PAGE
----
We are pleased to announce our participation at UNSEEN 2016 (Amsterdam) with a solo exhibition for FIONA STRUENGMANN (b. Germany). The works presented are a selection from two new series of works titled NeedleView and Dialogue. Both series utilise a self-modified pin-hole camera. The booth explores the evolution of Struengmann's contemporary practice and her concern with the parallel between both photography & drawing. There are two drawings on exhibition which both challenge & engage with surface, light, negative and positive and the trace.
Excerpt by curator Diandra Donecker: <"Using poetic language, Fiona Struengmann ventures into a photographic realm that touches on the very limits of our perception of art. Relying on both her own and the viewers’ sensibilities, she captures moments that seem familiar, but that within the recesses of one's memory emerge in such a fleeting and fragile manner that they become almost impossible to seize without destroying them.
Both series of works exhibited at UNSEEN 2016 are photographed with a self-modified digital camera. Struengmann subverts this high-tech device using it like a camera obscura; this technical intervention means the artist is inevitably present in every picture, determining the subjective and the objective sense of proportion, every time the shutter of the camera clicks. She limits the possibilities of an image and its focus directing it towards a fleeting moment, touching it momentarily then disappearing. The potential significance of a gesture becomes the focus, like a hand flicking through the air, the stillness of the experience in nature, the moment of looking back, when the hat and the coat, viewed from behind, gradually lose their outline, or the rush of speed, in which the eye of a hunting eagle switches to slow motion, in order to seize the fleeing prey. It thus comes as no surprise that fleetingness takes center stage in Struengmann’s work and is presented in every conceivable manner: the artist wants the thrill, not the prey, not the alpine scenery, but the moistness of the air, when one stands in the clouds and the silence becomes audible.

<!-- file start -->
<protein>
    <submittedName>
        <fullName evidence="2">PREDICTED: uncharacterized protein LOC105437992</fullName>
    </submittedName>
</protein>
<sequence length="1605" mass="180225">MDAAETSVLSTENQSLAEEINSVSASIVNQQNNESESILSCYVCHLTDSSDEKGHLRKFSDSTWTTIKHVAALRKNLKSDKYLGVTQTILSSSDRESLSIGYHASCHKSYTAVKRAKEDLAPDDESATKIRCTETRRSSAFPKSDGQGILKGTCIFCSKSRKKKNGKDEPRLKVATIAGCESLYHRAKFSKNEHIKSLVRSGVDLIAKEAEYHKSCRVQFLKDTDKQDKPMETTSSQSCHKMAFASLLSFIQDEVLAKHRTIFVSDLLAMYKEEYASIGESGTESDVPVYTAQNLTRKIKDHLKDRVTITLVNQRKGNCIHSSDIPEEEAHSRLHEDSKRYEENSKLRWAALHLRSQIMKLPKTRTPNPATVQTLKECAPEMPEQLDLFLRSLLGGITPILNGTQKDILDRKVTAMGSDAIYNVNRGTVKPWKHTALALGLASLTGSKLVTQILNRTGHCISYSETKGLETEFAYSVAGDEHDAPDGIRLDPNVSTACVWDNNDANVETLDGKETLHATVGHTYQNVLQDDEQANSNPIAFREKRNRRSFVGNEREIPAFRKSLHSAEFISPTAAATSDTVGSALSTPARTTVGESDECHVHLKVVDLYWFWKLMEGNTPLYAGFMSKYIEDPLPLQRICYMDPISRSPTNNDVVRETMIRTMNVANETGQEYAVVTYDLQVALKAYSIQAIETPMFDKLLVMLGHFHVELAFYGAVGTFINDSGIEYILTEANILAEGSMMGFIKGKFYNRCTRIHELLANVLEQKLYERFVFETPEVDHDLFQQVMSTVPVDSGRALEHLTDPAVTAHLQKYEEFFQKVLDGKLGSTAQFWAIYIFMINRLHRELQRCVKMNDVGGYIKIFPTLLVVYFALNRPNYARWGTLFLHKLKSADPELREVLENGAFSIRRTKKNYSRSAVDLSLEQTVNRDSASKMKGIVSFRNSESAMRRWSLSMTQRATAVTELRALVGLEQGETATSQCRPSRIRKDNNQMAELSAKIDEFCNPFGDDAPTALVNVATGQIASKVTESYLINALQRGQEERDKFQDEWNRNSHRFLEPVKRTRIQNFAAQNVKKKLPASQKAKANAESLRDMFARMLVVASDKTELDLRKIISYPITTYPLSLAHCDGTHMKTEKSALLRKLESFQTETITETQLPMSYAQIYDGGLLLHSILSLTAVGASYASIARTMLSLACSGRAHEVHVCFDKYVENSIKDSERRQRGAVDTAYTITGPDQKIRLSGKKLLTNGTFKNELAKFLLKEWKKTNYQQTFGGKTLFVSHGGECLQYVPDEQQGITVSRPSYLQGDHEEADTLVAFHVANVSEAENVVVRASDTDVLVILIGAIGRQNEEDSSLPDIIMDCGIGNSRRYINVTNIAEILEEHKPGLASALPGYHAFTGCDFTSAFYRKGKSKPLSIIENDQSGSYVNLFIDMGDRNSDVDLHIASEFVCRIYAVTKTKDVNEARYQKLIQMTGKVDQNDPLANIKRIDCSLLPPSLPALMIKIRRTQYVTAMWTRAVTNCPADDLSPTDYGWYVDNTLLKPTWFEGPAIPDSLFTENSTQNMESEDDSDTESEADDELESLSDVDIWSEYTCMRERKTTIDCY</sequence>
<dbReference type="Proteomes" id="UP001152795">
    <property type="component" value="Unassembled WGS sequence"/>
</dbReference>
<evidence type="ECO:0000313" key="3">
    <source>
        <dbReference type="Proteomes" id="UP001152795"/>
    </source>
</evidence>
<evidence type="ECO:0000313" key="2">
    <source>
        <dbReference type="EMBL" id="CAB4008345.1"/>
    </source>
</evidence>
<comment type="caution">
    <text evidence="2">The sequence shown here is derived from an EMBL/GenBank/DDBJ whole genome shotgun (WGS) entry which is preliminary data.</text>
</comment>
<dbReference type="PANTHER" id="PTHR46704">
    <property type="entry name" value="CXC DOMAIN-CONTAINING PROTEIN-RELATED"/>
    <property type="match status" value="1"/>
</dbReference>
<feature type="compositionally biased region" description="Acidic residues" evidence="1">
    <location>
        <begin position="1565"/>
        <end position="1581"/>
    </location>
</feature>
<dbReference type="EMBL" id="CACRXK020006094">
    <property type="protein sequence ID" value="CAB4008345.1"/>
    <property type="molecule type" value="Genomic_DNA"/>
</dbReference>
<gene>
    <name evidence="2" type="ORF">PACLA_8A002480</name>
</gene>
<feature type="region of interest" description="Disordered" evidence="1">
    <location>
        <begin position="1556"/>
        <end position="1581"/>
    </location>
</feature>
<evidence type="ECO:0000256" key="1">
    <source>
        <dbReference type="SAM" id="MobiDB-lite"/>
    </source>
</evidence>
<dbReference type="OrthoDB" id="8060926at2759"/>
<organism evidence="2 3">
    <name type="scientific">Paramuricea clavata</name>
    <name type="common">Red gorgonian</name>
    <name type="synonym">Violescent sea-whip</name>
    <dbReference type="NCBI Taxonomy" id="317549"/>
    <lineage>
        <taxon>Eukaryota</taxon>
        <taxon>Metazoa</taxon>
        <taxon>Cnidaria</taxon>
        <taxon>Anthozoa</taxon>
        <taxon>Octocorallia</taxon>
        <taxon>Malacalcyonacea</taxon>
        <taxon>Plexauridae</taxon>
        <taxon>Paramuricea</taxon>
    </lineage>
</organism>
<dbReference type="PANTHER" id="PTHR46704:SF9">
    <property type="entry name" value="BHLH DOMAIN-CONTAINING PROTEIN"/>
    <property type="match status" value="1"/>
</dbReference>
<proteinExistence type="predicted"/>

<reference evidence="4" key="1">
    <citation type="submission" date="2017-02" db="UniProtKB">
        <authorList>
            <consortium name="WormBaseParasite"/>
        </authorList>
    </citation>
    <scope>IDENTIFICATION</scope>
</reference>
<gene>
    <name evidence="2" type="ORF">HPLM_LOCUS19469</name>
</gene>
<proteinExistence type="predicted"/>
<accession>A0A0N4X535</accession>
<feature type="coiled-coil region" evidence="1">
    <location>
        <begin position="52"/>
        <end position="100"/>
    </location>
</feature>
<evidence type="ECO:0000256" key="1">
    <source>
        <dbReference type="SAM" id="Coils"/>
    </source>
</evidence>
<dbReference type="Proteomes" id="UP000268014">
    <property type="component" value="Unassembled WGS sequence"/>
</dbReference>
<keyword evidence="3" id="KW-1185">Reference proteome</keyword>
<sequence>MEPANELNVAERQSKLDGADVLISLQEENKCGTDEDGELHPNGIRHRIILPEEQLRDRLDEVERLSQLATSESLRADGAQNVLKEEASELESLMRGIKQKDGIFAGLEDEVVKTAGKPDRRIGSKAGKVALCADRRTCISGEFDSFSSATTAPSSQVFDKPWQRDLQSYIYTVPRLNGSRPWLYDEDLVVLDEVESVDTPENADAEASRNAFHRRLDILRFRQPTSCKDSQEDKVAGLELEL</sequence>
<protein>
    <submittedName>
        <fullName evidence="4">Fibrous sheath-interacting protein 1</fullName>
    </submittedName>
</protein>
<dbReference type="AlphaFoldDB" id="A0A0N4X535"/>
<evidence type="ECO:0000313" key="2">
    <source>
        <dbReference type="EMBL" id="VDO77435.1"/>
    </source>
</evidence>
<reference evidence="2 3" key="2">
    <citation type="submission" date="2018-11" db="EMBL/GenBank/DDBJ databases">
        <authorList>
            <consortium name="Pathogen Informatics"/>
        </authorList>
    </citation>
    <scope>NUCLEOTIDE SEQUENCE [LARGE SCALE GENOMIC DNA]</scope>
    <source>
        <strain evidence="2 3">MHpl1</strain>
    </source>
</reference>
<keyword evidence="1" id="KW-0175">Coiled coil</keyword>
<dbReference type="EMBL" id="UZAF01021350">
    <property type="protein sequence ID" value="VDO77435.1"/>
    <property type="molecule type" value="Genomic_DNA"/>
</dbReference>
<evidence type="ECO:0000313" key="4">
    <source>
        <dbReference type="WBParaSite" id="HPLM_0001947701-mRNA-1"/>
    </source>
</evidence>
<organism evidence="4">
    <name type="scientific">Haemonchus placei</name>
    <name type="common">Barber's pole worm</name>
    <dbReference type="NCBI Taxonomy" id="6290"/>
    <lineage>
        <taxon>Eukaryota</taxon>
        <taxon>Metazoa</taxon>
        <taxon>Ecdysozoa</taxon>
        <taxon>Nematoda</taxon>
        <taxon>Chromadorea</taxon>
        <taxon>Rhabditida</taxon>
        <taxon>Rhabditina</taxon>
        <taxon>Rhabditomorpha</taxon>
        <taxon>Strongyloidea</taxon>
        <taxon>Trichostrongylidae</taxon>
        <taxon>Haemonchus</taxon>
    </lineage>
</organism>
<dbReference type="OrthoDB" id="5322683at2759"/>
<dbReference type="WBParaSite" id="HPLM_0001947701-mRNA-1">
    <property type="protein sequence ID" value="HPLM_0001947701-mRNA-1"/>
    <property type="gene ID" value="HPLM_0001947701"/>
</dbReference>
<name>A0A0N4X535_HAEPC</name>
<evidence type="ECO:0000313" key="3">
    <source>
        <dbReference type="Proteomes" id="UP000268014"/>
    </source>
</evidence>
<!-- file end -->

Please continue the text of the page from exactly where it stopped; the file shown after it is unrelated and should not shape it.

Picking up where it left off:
In Dialogue, the body is intimately abstracted and displayed by showing individual hands in front of a black background. Each image has its own distinct identity, in which softness encounters hardness, in an attempt to capture a fragile, yet universal language, not unlike gestures or facial expressions.
Her series NeedleView tells a story in fragments; it seems as if Struengmann is offering glimpses of her own life, her surroundings and her travels. The works recount a “before” and an “after”, leaving certain questions unanswered, such as: Where does the figure in this image come from? What keeps it “in the world”? Does this place exist or does everyone carry it within him- or herself?”>